Danish research team makes major IT breakthrough  

2006.05.16
A DTU research team has invented an efficient method of converting electronic signals into light signals and has taken a major step towards replacing electronic data transmission in computers with light transmission

A research team at the Department of Communications, Optics & Materials, the Technical University of Denmark, (COM DTU), has invented an efficient method of converting electronic signals into light signals and has taken a major step towards replacing electronic data transmission in computers with light transmission. The invention was published in the May 11 2006 issue of the scientific journal Nature.

Rune Shim Jacobsen, one of inventors at COM DTU explains: "Computer chips are made from silicon, and our optic modulator which also is made from silicon, will make it possible to combine optics with electronics. An optic modulator will be able to make PCs significantly faster than today. In addition it will multiply the speed of the internet delivered to users."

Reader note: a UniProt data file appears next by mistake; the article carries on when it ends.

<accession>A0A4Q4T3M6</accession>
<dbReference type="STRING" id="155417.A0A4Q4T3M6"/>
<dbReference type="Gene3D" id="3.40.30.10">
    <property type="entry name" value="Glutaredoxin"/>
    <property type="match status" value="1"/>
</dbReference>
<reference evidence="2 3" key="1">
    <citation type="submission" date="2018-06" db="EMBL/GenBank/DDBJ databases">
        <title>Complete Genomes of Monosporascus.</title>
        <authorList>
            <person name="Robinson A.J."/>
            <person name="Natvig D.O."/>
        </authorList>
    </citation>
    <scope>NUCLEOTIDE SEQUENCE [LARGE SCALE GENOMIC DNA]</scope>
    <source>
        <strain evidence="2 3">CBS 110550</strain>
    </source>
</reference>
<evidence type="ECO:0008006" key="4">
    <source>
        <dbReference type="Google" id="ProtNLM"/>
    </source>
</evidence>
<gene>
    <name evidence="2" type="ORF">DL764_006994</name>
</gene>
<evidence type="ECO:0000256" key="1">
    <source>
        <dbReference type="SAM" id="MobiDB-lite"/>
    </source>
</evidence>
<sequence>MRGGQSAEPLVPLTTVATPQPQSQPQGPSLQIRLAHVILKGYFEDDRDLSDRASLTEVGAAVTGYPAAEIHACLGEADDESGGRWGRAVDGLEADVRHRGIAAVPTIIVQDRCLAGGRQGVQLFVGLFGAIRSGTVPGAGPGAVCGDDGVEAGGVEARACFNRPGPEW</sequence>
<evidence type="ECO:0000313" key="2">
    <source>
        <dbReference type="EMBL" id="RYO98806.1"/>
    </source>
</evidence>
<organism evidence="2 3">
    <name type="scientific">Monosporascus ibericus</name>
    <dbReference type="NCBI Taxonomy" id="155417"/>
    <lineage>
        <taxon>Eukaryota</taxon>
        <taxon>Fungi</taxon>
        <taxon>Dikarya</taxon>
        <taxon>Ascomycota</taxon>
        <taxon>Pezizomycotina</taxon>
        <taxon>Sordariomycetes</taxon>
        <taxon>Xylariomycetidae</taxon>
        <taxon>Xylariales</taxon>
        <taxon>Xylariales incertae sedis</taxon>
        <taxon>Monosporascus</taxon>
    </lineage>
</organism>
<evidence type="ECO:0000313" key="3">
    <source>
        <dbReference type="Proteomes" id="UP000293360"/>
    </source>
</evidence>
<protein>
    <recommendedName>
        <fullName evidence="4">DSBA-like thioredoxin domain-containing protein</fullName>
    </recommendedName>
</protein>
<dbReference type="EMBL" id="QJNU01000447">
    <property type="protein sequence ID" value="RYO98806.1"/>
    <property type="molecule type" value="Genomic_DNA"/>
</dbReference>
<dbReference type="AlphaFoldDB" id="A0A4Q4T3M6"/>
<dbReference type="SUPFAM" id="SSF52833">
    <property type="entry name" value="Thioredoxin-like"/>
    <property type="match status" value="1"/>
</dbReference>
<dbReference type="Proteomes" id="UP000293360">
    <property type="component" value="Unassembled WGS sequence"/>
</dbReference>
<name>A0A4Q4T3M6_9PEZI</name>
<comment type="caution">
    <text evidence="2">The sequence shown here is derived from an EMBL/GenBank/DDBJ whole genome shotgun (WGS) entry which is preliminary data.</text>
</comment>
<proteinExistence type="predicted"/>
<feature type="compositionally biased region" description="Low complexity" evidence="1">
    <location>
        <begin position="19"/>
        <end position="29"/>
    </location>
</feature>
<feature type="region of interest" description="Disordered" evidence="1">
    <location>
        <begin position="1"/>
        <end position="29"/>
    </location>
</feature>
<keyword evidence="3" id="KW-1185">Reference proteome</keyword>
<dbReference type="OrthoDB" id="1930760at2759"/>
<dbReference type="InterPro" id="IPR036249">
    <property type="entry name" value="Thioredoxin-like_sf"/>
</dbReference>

Silicon based nanophotonics is a very active research area worldwide because of the great potential to integrate optics and electronics on the same computer chip. This objective is being actively pursued by the likes of IBM and Intel as well as Japan's NTT. DTU has now added its name to the list.

A start-up company, SEMuS (Silicon External Modulator using Strain), has been established on the strength of the invention. The firm has gained solid investment from Seed Capital. Rune Shim Jacobsen says: "Now we will do everything to improve the technology which makes silicon electro-optically active. The objective is to produce an attractive new modulator based on the discovery of electro-optic silicon." The news was reported by Erhvervsbladet.

Link > COM DTU 

Next step

Explore business cases

Please contact me

Name
Company
E-mail
Phone
How can we help you?

IDK
We use cookies to make the website perform optimally. You accept cookies by closing the box or continuing to use the website. Click here to read more about cookies. ×